Fashion shows are odd and very complex events that have a specific function in the fashion mechanism. For an outsider, watching a fashion show can be a confusing experience. Some designers are very focused on creating garments that can be bought straight off the runway, nice and straightforward. Other designers present fantastical garments and unwearable-looking creations, spectacles in cloth and embellishment, in which case the purpose of these outfits can be less clear. What no one says out loud, but everyone knows to be true, is that catwalks are not about wearability and sometimes even less to do with the garments, as it’s all about seduction.
It’s a commonly know fact in the industry, that most dresses certain luxury brands like Alexander McQueen showcase on the runway, have an afterlife only in fashion editorials and one-off red carper events, never in the shops. They are mere props in the theater of fashion, but despite this their purpose is integral to the industry and this is easily quantifiable in figures. Look at the end of year earnings for any big luxury brand and you’ll see that the most often the garments only make a single digit portion of the profits as the best part of the income comes from handbags, fragrances, cosmetics, sunglasses and shoes. If the garments are not in the show to be later sold, they are there to sell the rest of the stuff and add to the allure of brand.
In general, I don’t allow myself to be seduced by catwalks. I’ve got zero interest in figure hugging dresses, flamboyant tuxedos or fantastical ball gowns, as I don’t really see the relevance of these garments in my life or modern society in general. I’m certainly not an advocate for fashion for fashion’s sake, which is the category these things most often belong to. Though an aesthete at heart, my approach to fashion is very utilitarian. I place importance on both the look and function of clothing and I don’t allow myself time to dwell on looks that seem unrelatable, unwearable and irrelevant, though they do make my job as a writer sometimes too easy if I feel mischievous. Hence I’m somewhat embarrassed to admit that something recently caught my eye that transported me into the fantasy realm of fashion despite the fact that I wish to see no one actually wearing this particular outfit.
Antwerp born and based fashion designer Dries van Noten, is one of the outstanding designers working today who receives far too little praise. His collections are consistently relevant in terms of fashion, but never fashionable for fashion’s sake and he achieves making garments that are loaded with interest without making anything overdesigned. Whilst most other designers just make models on the runway look as if they are trying too damn hard, van Noten manages to style everything to appear nonchalant, mirroring the way in which women and men seem to want to dress today. His philosophy is that everything he puts on the runway, has to be able to go straight into shops and in general, I would be willing to buy everything. Everything, except look 26 from his a/w 2013 menswear collection presented in Paris this January.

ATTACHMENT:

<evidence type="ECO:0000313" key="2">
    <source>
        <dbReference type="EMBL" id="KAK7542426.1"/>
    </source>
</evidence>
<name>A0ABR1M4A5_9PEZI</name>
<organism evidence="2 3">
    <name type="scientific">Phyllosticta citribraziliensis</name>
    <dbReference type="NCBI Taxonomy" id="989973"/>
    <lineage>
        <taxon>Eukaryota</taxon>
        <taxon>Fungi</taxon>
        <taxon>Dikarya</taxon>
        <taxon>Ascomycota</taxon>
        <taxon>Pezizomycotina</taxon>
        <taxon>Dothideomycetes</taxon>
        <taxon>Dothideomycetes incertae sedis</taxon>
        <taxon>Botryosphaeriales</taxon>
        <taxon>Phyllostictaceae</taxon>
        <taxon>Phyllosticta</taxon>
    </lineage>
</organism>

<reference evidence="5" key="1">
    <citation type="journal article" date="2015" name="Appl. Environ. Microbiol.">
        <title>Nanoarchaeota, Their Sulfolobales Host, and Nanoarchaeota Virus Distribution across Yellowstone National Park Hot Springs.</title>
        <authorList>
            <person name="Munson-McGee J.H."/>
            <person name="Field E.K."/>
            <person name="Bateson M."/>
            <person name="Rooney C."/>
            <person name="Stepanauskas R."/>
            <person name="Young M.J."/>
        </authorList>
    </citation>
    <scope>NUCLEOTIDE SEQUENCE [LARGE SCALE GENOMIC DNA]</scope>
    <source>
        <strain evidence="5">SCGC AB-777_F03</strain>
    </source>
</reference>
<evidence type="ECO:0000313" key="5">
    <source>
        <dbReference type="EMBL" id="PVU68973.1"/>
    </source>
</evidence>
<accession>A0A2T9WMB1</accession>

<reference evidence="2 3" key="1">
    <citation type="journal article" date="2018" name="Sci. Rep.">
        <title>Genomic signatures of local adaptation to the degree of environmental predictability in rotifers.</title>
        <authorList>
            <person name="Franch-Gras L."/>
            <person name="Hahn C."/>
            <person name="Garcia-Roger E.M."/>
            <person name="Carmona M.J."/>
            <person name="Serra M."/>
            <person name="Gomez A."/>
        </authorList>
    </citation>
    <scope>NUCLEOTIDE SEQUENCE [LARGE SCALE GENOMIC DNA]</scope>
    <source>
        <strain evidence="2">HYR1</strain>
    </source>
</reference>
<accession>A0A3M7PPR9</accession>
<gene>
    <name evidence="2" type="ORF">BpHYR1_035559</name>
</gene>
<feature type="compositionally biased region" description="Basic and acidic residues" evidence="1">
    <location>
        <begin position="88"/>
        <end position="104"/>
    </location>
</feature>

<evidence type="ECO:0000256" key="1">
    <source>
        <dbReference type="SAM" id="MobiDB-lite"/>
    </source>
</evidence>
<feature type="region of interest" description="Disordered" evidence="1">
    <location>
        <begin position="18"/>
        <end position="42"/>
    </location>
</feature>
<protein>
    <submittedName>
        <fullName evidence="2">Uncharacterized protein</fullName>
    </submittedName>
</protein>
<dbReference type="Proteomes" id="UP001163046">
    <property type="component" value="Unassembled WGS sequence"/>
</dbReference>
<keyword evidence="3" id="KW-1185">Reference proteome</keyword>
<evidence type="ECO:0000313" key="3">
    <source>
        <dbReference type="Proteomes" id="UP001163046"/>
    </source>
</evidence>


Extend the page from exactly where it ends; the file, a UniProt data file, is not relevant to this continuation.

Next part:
Look 26 consists of a smoking jacket, fitting for the Playboy mansion or perhaps a library scene in a fancy upstairs downstairs period drama. The jacket is a hybrid of textured rust coloured tweed and quilted satin in tangerine, edged with black defined binding. The way in which the hem and sleeve turn-ups along with the shawl collar facing, where the tweed is prominently used, have been constructed, makes this jacket appear as if inside out. Accompanying trousers are made out of paisley print fabric reminiscent of pajamas, whilst the cuff detail used in the hem adds an element of casual to the silhouette. The styling details contradict the look of the outfit as the cool sunglasses and formal shoes with biker boot detailing tell us about life outdoors.[ref] Source: Style.com[/ref]
The overall outfit is loaded with historicism, which in design terms is rather lazy. The over-the-top flamboyance and peacock-ery that this outfit represents, doesn’t seem relevant for most men – give or take few eccentrics. On paper, I loathe everything that I see in front of me, but in reality, this outfit transports me into the fantasy realms of fashion.
Whether literal deconstruction of garments like with the case of the jacket, or metaphoric undoing of fashion and its ideals, Dries van Noten is a master of subversion. Unlike ball gowns and other outfits targeted for the red carpet and editorials where the purpose is always to be seen, though outrageous in style and in its demands for attention, this outfit says something very different. The smoking jacket conjures up associations of the exotic but also notions of home and thus comfort. It transports me into a place that feels familiar. Perhaps there is something in the air, which is why shows like Downton Abbey are proving to be so popular now, reminding us about established codes of dressing against a backdrop where no codes seems to exist anymore. And there is something to be said about the function of fashion it highlights, where dressing well, even is it’s just for staying at home, can become an event done for ourselves, not for everyone around us. It’s the connotations it has that contradict everything catwalk fashion is about that I respond to about this look 26 that is the antithesis to sloppy, careless things worn at home.
Of course, I’m not buying into any of this, merely dreaming. Fashion is powerful in evoking fantasy; it is a machine for seduction. The magazines, the show producers, the models, the stylist and the rest along with look 26, all function within this gigantic steamship of an industry ultimately set to sell stuff, which is the fuel to keep the engines turning. No matter how hard I fight against it, I can’t help but be allured by fashion and fantasy every once in a while despite my Scandinavian yearning for practicality and function.